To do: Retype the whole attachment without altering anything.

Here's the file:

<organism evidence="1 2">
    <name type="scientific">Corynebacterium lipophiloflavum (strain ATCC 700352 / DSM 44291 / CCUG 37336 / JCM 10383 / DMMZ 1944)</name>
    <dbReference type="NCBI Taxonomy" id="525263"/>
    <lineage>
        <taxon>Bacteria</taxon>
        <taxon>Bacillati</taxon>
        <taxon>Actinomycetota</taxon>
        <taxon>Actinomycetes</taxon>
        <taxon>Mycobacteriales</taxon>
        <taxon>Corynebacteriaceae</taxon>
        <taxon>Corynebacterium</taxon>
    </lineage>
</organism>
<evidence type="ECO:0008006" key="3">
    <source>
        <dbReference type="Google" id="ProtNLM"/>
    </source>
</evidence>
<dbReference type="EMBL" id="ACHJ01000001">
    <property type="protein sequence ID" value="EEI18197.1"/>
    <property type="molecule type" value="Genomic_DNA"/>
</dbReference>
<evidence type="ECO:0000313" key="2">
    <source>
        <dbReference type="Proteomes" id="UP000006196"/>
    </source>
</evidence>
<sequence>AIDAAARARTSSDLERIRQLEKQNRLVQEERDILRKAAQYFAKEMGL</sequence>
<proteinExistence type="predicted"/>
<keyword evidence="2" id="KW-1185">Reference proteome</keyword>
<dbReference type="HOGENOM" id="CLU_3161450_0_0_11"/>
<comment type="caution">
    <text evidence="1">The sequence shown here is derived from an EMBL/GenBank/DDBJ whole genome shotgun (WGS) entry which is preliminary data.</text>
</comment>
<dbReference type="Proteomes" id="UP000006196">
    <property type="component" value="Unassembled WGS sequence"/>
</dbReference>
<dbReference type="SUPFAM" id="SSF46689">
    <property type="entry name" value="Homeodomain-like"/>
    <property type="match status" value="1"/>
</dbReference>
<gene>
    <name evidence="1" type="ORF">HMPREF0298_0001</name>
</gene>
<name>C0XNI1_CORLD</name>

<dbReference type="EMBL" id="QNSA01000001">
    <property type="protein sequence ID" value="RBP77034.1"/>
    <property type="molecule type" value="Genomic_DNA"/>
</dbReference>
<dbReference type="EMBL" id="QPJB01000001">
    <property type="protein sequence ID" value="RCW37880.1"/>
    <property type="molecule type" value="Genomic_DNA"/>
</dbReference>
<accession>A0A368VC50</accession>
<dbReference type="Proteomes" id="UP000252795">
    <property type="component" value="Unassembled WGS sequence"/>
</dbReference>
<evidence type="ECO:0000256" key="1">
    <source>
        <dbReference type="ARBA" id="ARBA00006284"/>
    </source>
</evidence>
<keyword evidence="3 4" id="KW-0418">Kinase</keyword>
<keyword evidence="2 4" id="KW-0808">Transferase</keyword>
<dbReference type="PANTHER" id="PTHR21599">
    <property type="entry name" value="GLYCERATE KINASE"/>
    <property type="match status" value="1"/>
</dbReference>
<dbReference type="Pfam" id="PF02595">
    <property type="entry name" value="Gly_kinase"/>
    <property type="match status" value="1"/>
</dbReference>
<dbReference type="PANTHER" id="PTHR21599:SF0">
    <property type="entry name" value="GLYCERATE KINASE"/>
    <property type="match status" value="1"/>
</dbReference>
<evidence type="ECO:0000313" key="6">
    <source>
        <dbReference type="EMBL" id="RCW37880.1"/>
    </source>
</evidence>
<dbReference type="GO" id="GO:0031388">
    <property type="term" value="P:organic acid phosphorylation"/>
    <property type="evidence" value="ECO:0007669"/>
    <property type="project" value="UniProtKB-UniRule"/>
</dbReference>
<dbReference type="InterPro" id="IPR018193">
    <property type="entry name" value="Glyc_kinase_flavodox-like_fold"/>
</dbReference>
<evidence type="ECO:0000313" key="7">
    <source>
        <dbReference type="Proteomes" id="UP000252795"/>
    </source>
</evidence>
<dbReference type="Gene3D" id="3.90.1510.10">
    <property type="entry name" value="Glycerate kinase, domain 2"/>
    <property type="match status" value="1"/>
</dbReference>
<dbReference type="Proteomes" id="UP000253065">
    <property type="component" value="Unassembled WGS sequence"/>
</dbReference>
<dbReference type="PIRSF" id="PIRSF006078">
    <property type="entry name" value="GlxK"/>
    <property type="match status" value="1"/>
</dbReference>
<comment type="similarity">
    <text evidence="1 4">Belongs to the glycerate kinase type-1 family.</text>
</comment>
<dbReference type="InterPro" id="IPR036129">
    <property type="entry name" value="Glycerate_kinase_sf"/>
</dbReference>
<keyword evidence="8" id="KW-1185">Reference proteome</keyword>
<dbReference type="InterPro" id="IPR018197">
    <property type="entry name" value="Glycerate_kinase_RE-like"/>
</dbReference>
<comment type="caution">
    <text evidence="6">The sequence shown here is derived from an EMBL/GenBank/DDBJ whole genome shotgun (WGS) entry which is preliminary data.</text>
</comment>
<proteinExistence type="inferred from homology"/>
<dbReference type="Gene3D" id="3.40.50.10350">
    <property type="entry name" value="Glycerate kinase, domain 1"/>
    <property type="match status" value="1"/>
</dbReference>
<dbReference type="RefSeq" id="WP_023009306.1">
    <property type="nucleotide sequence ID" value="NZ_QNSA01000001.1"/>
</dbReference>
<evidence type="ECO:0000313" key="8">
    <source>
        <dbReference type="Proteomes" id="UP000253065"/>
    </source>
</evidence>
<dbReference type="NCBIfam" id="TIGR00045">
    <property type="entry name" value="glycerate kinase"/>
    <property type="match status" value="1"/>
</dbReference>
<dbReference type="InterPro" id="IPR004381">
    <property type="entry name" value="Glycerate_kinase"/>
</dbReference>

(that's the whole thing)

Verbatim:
<organism evidence="1 2">
    <name type="scientific">Corynebacterium lipophiloflavum (strain ATCC 700352 / DSM 44291 / CCUG 37336 / JCM 10383 / DMMZ 1944)</name>
    <dbReference type="NCBI Taxonomy" id="525263"/>
    <lineage>
        <taxon>Bacteria</taxon>
        <taxon>Bacillati</taxon>
        <taxon>Actinomycetota</taxon>
        <taxon>Actinomycetes</taxon>
        <taxon>Mycobacteriales</taxon>
        <taxon>Corynebacteriaceae</taxon>
        <taxon>Corynebacterium</taxon>
    </lineage>
</organism>
<evidence type="ECO:0008006" key="3">
    <source>
        <dbReference type="Google" id="ProtNLM"/>
    </source>
</evidence>
<dbReference type="EMBL" id="ACHJ01000001">
    <property type="protein sequence ID" value="EEI18197.1"/>
    <property type="molecule type" value="Genomic_DNA"/>
</dbReference>
<evidence type="ECO:0000313" key="2">
    <source>
        <dbReference type="Proteomes" id="UP000006196"/>
    </source>
</evidence>
<sequence>AIDAAARARTSSDLERIRQLEKQNRLVQEERDILRKAAQYFAKEMGL</sequence>
<proteinExistence type="predicted"/>
<keyword evidence="2" id="KW-1185">Reference proteome</keyword>
<dbReference type="HOGENOM" id="CLU_3161450_0_0_11"/>
<comment type="caution">
    <text evidence="1">The sequence shown here is derived from an EMBL/GenBank/DDBJ whole genome shotgun (WGS) entry which is preliminary data.</text>
</comment>
<dbReference type="Proteomes" id="UP000006196">
    <property type="component" value="Unassembled WGS sequence"/>
</dbReference>
<dbReference type="SUPFAM" id="SSF46689">
    <property type="entry name" value="Homeodomain-like"/>
    <property type="match status" value="1"/>
</dbReference>
<gene>
    <name evidence="1" type="ORF">HMPREF0298_0001</name>
</gene>
<name>C0XNI1_CORLD</name>

<dbReference type="EMBL" id="QNSA01000001">
    <property type="protein sequence ID" value="RBP77034.1"/>
    <property type="molecule type" value="Genomic_DNA"/>
</dbReference>
<dbReference type="EMBL" id="QPJB01000001">
    <property type="protein sequence ID" value="RCW37880.1"/>
    <property type="molecule type" value="Genomic_DNA"/>
</dbReference>
<accession>A0A368VC50</accession>
<dbReference type="Proteomes" id="UP000252795">
    <property type="component" value="Unassembled WGS sequence"/>
</dbReference>
<evidence type="ECO:0000256" key="1">
    <source>
        <dbReference type="ARBA" id="ARBA00006284"/>
    </source>
</evidence>
<keyword evidence="3 4" id="KW-0418">Kinase</keyword>
<keyword evidence="2 4" id="KW-0808">Transferase</keyword>
<dbReference type="PANTHER" id="PTHR21599">
    <property type="entry name" value="GLYCERATE KINASE"/>
    <property type="match status" value="1"/>
</dbReference>
<dbReference type="Pfam" id="PF02595">
    <property type="entry name" value="Gly_kinase"/>
    <property type="match status" value="1"/>
</dbReference>
<dbReference type="PANTHER" id="PTHR21599:SF0">
    <property type="entry name" value="GLYCERATE KINASE"/>
    <property type="match status" value="1"/>
</dbReference>
<evidence type="ECO:0000313" key="6">
    <source>
        <dbReference type="EMBL" id="RCW37880.1"/>
    </source>
</evidence>
<dbReference type="GO" id="GO:0031388">
    <property type="term" value="P:organic acid phosphorylation"/>
    <property type="evidence" value="ECO:0007669"/>
    <property type="project" value="UniProtKB-UniRule"/>
</dbReference>
<dbReference type="InterPro" id="IPR018193">
    <property type="entry name" value="Glyc_kinase_flavodox-like_fold"/>
</dbReference>
<evidence type="ECO:0000313" key="7">
    <source>
        <dbReference type="Proteomes" id="UP000252795"/>
    </source>
</evidence>
<dbReference type="Gene3D" id="3.90.1510.10">
    <property type="entry name" value="Glycerate kinase, domain 2"/>
    <property type="match status" value="1"/>
</dbReference>
<dbReference type="Proteomes" id="UP000253065">
    <property type="component" value="Unassembled WGS sequence"/>
</dbReference>
<dbReference type="PIRSF" id="PIRSF006078">
    <property type="entry name" value="GlxK"/>
    <property type="match status" value="1"/>
</dbReference>
<comment type="similarity">
    <text evidence="1 4">Belongs to the glycerate kinase type-1 family.</text>
</comment>
<dbReference type="InterPro" id="IPR036129">
    <property type="entry name" value="Glycerate_kinase_sf"/>
</dbReference>
<keyword evidence="8" id="KW-1185">Reference proteome</keyword>
<dbReference type="InterPro" id="IPR018197">
    <property type="entry name" value="Glycerate_kinase_RE-like"/>
</dbReference>
<comment type="caution">
    <text evidence="6">The sequence shown here is derived from an EMBL/GenBank/DDBJ whole genome shotgun (WGS) entry which is preliminary data.</text>
</comment>
<proteinExistence type="inferred from homology"/>
<dbReference type="Gene3D" id="3.40.50.10350">
    <property type="entry name" value="Glycerate kinase, domain 1"/>
    <property type="match status" value="1"/>
</dbReference>
<dbReference type="RefSeq" id="WP_023009306.1">
    <property type="nucleotide sequence ID" value="NZ_QNSA01000001.1"/>
</dbReference>
<evidence type="ECO:0000313" key="8">
    <source>
        <dbReference type="Proteomes" id="UP000253065"/>
    </source>
</evidence>
<dbReference type="NCBIfam" id="TIGR00045">
    <property type="entry name" value="glycerate kinase"/>
    <property type="match status" value="1"/>
</dbReference>
<dbReference type="InterPro" id="IPR004381">
    <property type="entry name" value="Glycerate_kinase"/>
</dbReference>